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Treating Internet Addiction is New?

Treating Internet Addiction is New?I’ve been loathe to give any additional attention to the tiny treatment center in Washington state that says it’s treating “Internet addiction” in a “first of its kind in the US” treatment program, seeing as it’s already had over 350 media mentions in the past few days, including the one below in none other than the New York Times. Apparently when you start a media snowball rolling downhill, it’s hard to stop for a moment and do any actual reporting on the topic. It is much easier to eat up the PR and repackage it with no critical eye on the claims made.

One of the problems with the mainstream media’s reporting on the topic is that it’s acting as though this is the first treatment center to treat this mythical condition (I say “mythical” since the research is definitely mixed on its existence, and it’s not recognized by any diagnostic system nor insurance company as a legitimate mental disorder). Indeed, my good colleague whom I admire and respect, Dr. Maressa Hecht Orzack (on the Harvard Medical School faculty, no less), has been treating this condition for 15 years at the famed McLean Hospital.

Oh, but wait, you say. Dr. Orzack’s program is outpatient only. This surely must be the first inpatient treatment program for people with “Internet addiction,” no? I mean, all the media is reporting the exact same claims made in the press release by the company. Apparently, no one in the media spent 2 minutes on Google to verify the claims.

For instance, in this article entitled Internet addiction may be one click away on July 29, 2008, the reporter notes:

Coleen Moore, coordinator of resource development at the Illinois Institute for Addiction Recovery, said she has clients from college age to early adulthood who spend 14 to 18 hours a day online. […]

At the Illinois Institute for Addiction Recovery, some patients need 30 to 90 days in-patient treatment, followed by a continuing care program. But Internet addiction recovery, as any other addiction, requires lifelong treatment, experts said.

So in two minutes of Googling, I find that one of the primary components that made this story ostensibly “news” was that this was the first such inpatient program to treat “Internet addiction.” Wrong.

And one has to wonder — for 15 years, professionals have been treating this condition in outpatient settings. One hopes they’ve been treating it in outpatient settings successfully, but again, the research isn’t strong here. Why the need for more inpatient settings for something that the professional community doesn’t even recognize as a legitimate disorder?

Is the Internet like crack or heroin, where you need to seclude someone in a residential inpatient treatment center at $14,000 for 45 days while you teach them the cognitive-behavioral strategies they need to learn to better mediate their Internet use? I don’t have an answer for this question, and neither does the research, which is moot on inpatient treatment for “Internet addiction.” Without research supporting such a treatment strategy, you might as well as start selling herbal supplements to help with this concern.

Isn’t it interesting that when it came time to re-purpose an old treatment center, they settled upon an “in vogue” diagnosis?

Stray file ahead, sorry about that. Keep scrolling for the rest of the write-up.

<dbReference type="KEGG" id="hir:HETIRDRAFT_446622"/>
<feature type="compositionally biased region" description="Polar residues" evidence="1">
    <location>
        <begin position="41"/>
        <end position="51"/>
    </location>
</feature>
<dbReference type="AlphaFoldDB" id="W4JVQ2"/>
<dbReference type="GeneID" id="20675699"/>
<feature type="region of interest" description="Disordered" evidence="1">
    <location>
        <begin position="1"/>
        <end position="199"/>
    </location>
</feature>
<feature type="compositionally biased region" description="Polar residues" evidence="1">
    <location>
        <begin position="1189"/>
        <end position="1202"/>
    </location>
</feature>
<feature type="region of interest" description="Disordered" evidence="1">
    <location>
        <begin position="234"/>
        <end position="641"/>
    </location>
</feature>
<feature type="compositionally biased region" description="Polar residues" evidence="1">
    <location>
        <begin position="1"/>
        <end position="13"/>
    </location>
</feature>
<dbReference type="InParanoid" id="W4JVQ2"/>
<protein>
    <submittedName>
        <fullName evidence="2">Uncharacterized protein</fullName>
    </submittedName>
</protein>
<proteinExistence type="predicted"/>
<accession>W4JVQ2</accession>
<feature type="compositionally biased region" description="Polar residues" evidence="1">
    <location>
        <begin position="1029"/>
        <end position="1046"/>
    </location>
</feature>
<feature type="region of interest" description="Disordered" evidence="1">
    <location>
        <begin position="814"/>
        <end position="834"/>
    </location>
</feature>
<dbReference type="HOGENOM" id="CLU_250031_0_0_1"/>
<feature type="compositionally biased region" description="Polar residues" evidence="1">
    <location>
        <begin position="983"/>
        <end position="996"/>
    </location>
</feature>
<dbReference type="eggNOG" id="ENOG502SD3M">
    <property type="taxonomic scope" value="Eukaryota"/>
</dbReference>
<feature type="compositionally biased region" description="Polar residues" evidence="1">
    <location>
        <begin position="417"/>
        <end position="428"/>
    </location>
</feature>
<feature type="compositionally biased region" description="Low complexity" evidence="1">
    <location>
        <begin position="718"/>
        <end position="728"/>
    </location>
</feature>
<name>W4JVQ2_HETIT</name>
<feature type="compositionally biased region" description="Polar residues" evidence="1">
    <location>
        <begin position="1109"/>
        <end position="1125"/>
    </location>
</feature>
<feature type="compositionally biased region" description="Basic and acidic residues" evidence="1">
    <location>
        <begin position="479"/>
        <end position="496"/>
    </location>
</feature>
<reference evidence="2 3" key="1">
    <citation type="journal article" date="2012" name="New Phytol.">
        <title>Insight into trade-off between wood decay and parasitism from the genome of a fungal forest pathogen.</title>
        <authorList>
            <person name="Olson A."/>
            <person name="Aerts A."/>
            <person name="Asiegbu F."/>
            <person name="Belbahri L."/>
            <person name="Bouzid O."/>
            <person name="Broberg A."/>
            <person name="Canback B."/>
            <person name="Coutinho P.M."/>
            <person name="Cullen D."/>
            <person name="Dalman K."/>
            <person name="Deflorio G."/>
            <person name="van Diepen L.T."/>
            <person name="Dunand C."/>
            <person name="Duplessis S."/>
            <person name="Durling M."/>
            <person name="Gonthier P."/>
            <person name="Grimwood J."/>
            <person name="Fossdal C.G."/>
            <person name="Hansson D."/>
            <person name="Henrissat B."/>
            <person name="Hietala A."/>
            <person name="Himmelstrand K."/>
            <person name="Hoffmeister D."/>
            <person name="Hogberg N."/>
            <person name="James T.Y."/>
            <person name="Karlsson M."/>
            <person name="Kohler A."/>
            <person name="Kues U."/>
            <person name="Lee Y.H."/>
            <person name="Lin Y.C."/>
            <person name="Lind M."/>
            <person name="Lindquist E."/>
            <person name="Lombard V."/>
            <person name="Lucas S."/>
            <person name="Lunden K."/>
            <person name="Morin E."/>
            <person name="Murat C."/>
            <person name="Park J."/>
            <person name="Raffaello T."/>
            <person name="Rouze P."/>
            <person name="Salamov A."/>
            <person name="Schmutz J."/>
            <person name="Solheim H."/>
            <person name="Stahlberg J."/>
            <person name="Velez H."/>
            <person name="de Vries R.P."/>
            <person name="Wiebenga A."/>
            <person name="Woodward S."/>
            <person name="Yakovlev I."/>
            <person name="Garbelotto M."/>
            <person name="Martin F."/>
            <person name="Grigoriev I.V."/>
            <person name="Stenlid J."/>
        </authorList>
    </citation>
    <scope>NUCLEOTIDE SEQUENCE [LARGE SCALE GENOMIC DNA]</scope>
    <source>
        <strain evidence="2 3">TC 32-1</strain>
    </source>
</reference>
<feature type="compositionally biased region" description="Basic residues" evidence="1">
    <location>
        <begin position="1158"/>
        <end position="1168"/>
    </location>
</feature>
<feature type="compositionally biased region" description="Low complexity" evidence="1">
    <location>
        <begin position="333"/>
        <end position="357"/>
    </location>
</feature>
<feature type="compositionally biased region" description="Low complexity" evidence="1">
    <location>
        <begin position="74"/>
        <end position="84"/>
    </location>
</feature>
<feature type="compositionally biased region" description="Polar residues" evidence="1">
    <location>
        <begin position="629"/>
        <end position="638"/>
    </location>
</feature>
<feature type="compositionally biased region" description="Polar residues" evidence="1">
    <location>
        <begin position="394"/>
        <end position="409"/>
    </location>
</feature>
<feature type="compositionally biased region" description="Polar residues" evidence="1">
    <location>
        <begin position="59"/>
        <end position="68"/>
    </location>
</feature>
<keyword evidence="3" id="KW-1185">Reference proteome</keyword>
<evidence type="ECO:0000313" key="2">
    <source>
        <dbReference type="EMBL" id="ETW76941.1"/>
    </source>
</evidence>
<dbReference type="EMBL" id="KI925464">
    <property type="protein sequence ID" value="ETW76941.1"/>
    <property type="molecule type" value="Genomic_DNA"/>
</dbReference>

Cosette Dawna Rae, a psychotherapist, has owned the bucolic retreat center since 1994, and was searching for a new use for it when she teamed up with Ms. Cash.

So despite the lack of any clinical evidence supporting the efficacy of inpatient treatment for a mythical condition, that doesn’t stop the press from fawning all over this slick new business. I rely on mainstream reporting to at least pretend to give equal time to the other side on controversial issues like this. And if nothing else, check out the claims made in a press release to see if they are actually true before simply reporting the claim itself. Anybody can report claims; journalism is supposed to take one additional step and see if the claim has any merit.

“Internet addiction” makes an appearance in the media about twice a year, usually for some reason like this. What doesn’t make news headlines is the actual research that calls into question this proposed diagnosis and the serious methodological flaws that exist in virtually all the research to date on this concern.

Read the full article: Center Tries to Treat Web Addicts

I was also interviewed for a segment on NPR’s “All Things Considered” on this topic, which aired yesterday evening.

Treating Internet Addiction is New?

John M. Grohol, Psy.D.

Dr. John Grohol is the founder of Psych Central. He is a psychologist, author, researcher, and expert in mental health online, and has been writing about online behavior, mental health and psychology issues since 1995. Dr. Grohol has a Master's degree and doctorate in clinical psychology from Nova Southeastern University. Dr. Grohol sits on the editorial board of the journal Computers in Human Behavior and is a founding board member of the Society for Participatory Medicine. You can learn more about Dr. John Grohol here.

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APA Reference
Grohol, J. (2018). Treating Internet Addiction is New?. Psych Central. Retrieved on October 20, 2020, from
Scientifically Reviewed
Last updated: 8 Jul 2018 (Originally: 8 Sep 2009)
Last reviewed: By a member of our scientific advisory board on 8 Jul 2018
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